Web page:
Co-op helps small shops compete

Getting a young woodworking business off the ground is hard enough, especially considering the cost of quality professional machinery and commercial shop space. That's particularly so in high-rent urban areas, where, ironically, competition can be as elevated as the overhead. Many small shops fail against these long odds or limp along with less than professionally adequate equipment or shop space. But in the Philadelphia area, one woodworking entrepreneur has found a way to help these small shops while boosting and diversifying his own business.

Bill Gershenfeld had his own growing woodworking and millwork business in Philadelphia, and says at one point he wanted to end up with 50 employees. But as his business grew in that direction, he said managing all the workers became "too painful." Still, he had bought a big building on Stenton Avenue as part of his original plan. Could he use that to strike in a new direction? The answer was the Stenton Guild LLC, a woodworking cooperative that gives small shops machinery, shop space and often even contracts for work to do that all might have been otherwise outside their grasp.

How it works

Of the 27,000 square feet in the three-story, historic brick factory building that is home to the guild, about 10,000 square feet is currently devoted to woodworking. That includes a mix of shared and separate shop space for about five independent small shops with plenty of room to add more.

Gershenfeld has leased top-quality commercial woodworking machinery and set it up in a common central location in the building. All the guild members have full use of the equipment, which includes such things as a Felder sliding-table saw, Felder Format 4 planer, Cehisa edgebander, SCM 16-inch jointer, a Timesavers Speed Sander widebelt sander, a Powermatic table saw and a Grizzly dust collection system.

The independent shops share the equipment and some tooling like sawblades and sanding belts. They each pay rent ranging from $450 to $1,000 a month, which includes utilities. Besides that bargain rate for space and quality machinery, the shops benefit from a steady stream of extra work that Gershenfeld can funnel their way.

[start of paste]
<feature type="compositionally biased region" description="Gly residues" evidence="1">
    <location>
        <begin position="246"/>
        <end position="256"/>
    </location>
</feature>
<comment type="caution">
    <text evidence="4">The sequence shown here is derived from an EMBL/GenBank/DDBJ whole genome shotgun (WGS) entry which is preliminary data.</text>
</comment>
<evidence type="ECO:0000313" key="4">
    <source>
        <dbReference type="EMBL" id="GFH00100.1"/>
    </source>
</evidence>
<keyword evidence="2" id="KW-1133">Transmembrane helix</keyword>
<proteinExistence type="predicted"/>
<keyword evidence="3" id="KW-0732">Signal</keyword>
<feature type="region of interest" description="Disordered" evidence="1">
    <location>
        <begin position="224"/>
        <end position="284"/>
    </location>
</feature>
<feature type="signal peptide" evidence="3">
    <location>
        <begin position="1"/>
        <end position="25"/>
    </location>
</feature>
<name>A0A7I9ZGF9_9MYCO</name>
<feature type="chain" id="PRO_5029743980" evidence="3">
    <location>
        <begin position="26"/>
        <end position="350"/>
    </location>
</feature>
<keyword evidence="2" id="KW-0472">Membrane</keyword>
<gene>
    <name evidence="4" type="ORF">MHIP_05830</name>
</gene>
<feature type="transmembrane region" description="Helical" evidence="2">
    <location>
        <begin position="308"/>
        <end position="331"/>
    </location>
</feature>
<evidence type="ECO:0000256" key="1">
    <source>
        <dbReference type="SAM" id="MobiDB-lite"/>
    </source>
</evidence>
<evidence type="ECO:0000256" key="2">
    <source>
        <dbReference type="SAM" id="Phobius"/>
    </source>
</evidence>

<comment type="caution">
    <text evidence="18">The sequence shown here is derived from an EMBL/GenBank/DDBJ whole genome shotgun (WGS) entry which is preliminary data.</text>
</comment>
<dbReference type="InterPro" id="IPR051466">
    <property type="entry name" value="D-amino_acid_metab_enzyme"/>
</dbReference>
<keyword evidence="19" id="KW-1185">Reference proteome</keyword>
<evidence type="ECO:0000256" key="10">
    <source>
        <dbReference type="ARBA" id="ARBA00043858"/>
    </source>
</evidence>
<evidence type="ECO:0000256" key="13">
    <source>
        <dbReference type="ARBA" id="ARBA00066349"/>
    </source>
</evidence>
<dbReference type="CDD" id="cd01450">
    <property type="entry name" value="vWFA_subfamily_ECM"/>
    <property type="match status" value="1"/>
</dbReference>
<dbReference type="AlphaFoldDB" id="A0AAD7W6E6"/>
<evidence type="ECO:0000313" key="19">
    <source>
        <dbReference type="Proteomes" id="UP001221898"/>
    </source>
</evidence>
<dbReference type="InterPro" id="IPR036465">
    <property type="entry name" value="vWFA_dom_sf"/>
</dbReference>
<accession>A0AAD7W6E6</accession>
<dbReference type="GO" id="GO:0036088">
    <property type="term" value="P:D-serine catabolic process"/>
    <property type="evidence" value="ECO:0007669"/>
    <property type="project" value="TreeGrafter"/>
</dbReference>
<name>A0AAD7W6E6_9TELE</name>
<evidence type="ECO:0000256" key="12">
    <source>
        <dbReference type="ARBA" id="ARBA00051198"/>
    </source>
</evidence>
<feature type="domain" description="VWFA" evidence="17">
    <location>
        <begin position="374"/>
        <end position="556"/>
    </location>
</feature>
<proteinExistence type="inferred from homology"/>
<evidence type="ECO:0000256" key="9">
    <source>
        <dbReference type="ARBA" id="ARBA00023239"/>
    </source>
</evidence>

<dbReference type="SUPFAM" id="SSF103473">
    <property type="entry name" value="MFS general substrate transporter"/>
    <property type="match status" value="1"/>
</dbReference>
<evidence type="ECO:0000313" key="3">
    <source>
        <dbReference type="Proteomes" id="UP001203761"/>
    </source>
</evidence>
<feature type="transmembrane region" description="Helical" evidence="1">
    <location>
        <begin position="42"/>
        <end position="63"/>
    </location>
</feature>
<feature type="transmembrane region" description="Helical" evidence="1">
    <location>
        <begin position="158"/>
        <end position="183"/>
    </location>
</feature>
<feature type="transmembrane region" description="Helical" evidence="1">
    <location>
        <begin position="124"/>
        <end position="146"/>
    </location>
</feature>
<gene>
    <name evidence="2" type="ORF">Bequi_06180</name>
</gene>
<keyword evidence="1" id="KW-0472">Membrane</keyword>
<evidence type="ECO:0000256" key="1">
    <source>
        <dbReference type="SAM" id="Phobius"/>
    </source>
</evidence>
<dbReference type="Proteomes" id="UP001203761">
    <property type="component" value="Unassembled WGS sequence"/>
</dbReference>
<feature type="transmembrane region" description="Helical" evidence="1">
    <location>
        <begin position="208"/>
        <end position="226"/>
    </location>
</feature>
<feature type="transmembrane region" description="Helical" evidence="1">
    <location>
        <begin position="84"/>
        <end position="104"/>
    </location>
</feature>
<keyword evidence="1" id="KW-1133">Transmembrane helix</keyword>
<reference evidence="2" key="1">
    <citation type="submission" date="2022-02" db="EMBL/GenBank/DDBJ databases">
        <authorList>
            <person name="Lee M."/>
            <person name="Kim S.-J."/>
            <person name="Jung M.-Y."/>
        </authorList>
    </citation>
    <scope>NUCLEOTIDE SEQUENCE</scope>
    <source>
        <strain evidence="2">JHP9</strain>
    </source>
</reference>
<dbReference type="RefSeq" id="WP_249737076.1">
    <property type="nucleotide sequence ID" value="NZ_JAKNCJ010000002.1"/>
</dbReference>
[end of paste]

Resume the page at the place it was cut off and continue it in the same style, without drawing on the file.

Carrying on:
"I've gone from employees to subcontractors," he says, noting that about 10 percent of the work done at the guild is contract work for his clients.

Strength in numbers

The guild setup mirrors the operation Gershenfeld has with seven one-man shops working under the same kind of arrangement at another Philadelphia location with 29,000 square feet, where his original shop had been based. He sees it all as an exciting way of growing successful woodworking businesses that help each other advance.

"There's a synergy starting here," he says. "It's neat walking through the shop and seeing guys sharing techniques."

There are also some very real practical advantages for the solo woodworkers. For example, when there's heavy lifting to do like loading or unloading a truck, there's usually someone else to help. When there's an engineering or business hurdle to surmount, there's usually someone else in the building who can offer a suggestion. Need an extra hand on an installation? Just look around the shop.

What's not shared

While everybody in the guild arrangement talks about the benefits of what they share, the shops are truly independent business operations. Gershenfeld requires everyone to have their own business and liability insurance policies. There is a liability waiver everybody signs protecting each other in shared arrangements.

Gershenfeld says the growing cooperative enterprise has given him a new outlook on life personally. Instead of worrying about managing hordes of employees, he finds new satisfaction in helping to incubate fresh woodworking businesses. And he seems to have no shortage of work to keep him and his co-op shops busy. In fact, as he tells stories about individual projects shared and accomplished by independent shops in his two buildings, he sounds more like a proud father than a business entrepreneur. But the cell phone and client contacts are seldom far from his ear, and he's found his own new business growth with the guild.

For more information about the Stenton Guild, go to

Have something to say? Share your thoughts with us in the comments below.

Profile picture for user willsampson
About the author
William Sampson

William Sampson is a lifelong woodworker, and he has been an advocate for small-scale entrepreneurs and lean manufacturing since the 1980s. He was the editor of Fine Woodworking magazine in the early 1990s and founded WoodshopBusiness magazine, which he eventually sold and merged with CabinetMaker magazine. He helped found the Cabinet Makers Association in 1998 and was its first executive director. Today, as editorial director of Woodworking Network and FDMC magazine he has more than 20 years experience covering the professional woodworking industry. His popular "In the Shop" tool reviews and videos appear monthly in FDMC.